LUBBOCK, Texas — Marcus Santos-Silva spent 26 minutes of Texas Tech’s 82-71 loss to West Virginia on the bench. 

The Red Raiders’ starting center fouled out in 14 minutes, furthering an issue that has plagued him all season. 

“Every single game here, I’m always in foul trouble, not being disciplined,” he said after the game. “Once again, I screwed the team over with my foul trouble.” 

Santos-Silva exaggerated when he said he’s been in foul trouble every single game, but he’s certainly correct that it is a recurring problem. He’s fouled out of three games this season and picked up four fouls in another four. 

It’s kept him below 20 minutes in three of Texas Tech’s close Big 12 losses: both games against the Mountaineers and the conference opener against Kansas. 

“We didn’t recruit Marcus to play 20 minutes a game,” Chris Beard said.

“Like coach says, when I’m in foul trouble, it’s a different team out there,” Santos-Silva said. “That’s on me. I’m here to help this team win and I’m not doing my job, always in foul trouble.” 

The Big 12 is littered with bruising big men who play a physical brand of basketball. Santos-Silva saw the most fearsome of them all in WVU’s Derek Culver, who played a major role in his early exit. 

Santos-Silva is listed at 6-foot-7, three inches shorter than the likes of Culver, Kansas’ David McCormack and Texas’ Jericho Sims, players anchoring the middle for three of the conference’s other elite squads. He has to make up for the height disparity by jostling to get in better position, which can often result in a whistle.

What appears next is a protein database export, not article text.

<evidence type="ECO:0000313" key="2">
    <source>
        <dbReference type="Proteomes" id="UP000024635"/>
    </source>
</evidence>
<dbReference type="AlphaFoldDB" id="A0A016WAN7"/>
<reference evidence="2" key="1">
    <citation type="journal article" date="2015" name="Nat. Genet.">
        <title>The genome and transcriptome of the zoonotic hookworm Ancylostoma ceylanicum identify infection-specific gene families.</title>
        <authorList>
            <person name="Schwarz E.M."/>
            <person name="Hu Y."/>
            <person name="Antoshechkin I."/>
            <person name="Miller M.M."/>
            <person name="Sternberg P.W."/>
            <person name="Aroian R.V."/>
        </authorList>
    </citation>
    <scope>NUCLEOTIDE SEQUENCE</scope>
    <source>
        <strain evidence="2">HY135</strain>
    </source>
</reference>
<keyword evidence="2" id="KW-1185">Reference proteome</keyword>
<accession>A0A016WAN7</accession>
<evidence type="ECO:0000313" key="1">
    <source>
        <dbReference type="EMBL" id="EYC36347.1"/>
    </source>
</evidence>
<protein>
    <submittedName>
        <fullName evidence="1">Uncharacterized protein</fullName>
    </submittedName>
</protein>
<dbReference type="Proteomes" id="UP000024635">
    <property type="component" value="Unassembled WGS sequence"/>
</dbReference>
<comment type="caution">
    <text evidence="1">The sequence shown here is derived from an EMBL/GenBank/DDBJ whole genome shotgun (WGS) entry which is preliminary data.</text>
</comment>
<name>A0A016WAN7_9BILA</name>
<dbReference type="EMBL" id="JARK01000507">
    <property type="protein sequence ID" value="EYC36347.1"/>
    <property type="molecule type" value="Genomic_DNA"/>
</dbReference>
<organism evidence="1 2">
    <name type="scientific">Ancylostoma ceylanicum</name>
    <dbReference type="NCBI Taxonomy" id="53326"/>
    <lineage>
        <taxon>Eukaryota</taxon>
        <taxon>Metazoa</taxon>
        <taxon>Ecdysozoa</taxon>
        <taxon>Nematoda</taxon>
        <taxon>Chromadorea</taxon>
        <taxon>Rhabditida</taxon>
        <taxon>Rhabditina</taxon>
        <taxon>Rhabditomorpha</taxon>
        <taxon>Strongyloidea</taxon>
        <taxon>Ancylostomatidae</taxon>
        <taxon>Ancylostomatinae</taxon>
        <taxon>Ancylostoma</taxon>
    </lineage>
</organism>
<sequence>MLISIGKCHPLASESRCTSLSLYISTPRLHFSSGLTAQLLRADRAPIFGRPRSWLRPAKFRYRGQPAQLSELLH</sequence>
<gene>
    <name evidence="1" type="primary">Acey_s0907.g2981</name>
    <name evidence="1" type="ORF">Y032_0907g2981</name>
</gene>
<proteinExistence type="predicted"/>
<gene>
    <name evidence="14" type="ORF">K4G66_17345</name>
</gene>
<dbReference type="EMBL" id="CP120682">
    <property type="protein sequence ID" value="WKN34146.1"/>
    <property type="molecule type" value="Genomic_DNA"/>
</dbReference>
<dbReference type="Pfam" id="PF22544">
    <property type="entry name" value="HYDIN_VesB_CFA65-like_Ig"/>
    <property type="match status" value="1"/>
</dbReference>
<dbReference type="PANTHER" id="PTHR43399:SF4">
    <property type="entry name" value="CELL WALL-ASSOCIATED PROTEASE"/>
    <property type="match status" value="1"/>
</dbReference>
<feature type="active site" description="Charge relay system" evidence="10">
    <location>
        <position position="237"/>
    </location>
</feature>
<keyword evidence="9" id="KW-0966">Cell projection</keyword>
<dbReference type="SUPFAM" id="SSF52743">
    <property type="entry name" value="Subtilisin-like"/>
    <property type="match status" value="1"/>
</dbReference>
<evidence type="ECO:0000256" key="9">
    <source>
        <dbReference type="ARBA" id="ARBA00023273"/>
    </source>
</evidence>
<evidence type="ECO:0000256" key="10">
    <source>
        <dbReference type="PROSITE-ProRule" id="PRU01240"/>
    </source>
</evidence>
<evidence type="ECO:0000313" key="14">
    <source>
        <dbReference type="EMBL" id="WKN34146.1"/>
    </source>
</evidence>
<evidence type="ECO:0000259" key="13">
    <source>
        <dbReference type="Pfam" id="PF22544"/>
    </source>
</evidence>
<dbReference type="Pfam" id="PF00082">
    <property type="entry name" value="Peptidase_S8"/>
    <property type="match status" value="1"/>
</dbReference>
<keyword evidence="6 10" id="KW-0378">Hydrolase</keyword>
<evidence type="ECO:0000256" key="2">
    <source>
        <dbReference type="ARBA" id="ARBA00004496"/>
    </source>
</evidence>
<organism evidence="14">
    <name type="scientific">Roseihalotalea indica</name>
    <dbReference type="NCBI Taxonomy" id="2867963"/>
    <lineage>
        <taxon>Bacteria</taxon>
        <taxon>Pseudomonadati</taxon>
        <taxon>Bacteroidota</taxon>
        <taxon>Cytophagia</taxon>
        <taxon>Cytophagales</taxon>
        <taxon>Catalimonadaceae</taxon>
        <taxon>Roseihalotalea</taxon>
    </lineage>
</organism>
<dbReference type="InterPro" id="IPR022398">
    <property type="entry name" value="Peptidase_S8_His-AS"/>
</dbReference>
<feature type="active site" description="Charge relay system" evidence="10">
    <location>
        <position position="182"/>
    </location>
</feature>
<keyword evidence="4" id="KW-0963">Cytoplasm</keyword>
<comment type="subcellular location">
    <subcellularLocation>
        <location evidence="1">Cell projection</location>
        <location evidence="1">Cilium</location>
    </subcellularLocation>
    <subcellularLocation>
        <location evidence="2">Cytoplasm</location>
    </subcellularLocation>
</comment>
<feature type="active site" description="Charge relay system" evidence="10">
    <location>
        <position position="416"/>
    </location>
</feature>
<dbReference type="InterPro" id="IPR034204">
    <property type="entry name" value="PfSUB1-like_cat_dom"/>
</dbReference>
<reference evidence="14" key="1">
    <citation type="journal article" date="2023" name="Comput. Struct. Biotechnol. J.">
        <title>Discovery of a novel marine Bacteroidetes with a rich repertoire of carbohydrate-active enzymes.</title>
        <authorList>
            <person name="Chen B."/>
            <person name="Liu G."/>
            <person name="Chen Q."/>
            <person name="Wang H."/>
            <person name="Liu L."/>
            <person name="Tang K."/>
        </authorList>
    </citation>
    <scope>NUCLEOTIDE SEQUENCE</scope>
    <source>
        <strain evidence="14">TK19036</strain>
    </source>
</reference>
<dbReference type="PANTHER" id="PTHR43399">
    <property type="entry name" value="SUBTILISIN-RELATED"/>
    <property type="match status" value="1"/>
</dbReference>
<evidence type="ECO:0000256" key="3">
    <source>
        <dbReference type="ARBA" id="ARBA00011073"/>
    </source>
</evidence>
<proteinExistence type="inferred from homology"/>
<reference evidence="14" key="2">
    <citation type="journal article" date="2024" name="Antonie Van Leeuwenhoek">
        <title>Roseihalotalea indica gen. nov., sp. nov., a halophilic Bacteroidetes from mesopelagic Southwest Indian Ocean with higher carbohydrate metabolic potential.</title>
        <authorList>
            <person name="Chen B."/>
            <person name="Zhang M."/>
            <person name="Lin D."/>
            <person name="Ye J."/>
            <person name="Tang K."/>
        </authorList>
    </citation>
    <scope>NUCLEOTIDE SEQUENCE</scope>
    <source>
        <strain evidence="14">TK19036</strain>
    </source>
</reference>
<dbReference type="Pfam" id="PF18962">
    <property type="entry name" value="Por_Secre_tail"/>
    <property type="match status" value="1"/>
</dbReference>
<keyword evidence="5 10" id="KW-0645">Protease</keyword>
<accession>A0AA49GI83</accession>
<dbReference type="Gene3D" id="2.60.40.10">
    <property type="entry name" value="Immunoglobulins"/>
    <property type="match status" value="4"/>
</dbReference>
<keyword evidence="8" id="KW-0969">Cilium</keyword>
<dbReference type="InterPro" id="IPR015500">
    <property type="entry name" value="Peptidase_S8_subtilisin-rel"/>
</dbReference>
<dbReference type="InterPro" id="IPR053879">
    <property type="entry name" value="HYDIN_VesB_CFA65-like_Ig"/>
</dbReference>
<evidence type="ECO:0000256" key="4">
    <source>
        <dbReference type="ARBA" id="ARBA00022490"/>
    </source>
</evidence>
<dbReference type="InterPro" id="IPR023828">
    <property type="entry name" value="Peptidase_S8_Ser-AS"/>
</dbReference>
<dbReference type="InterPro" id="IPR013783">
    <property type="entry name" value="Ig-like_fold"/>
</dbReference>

Santos-Silva said Beard and his staff added measures to their game plan against WVU that were designed to keep him out of foul trouble, but they didn’t work.

“We focused on not fouling. We set up a defense to not let me foul and I still did it,” a dejected Santos-Silva said after the West Virginia game.

The stats may not be flashy, but Santos-Silva is an important piece of Texas Tech’s team when on the floor. He is asked to battle with the Big 12’s behemoths, keep opposing guards away from the rim on drives and grab rebounds. 

On offense, Beard sometimes likes to feed him in the post, where he can look for his own shot or dish out to perimeter players. He had a season-high five assists in a win over Kansas State, a number that even lead ball-handler Mac McClung has yet to post in a conference game.

Beard acknowledged Santos-Silva’s versatility, citing his ability to pass, score and screen as to why he’s crucial to the team’s offense. 

“Basically, there’s nothing he can’t do on the offensive end of the floor,” Beard said. “So we like to play through our best players, and Marcus is one of them.”

But to be one of the team’s best players, he has to be on the floor, as he and his coach both said. Beard said he’s trying to coach the foul trouble out of Santos-Silva through individual workouts and film study. The desired result is the big man developing improved discipline.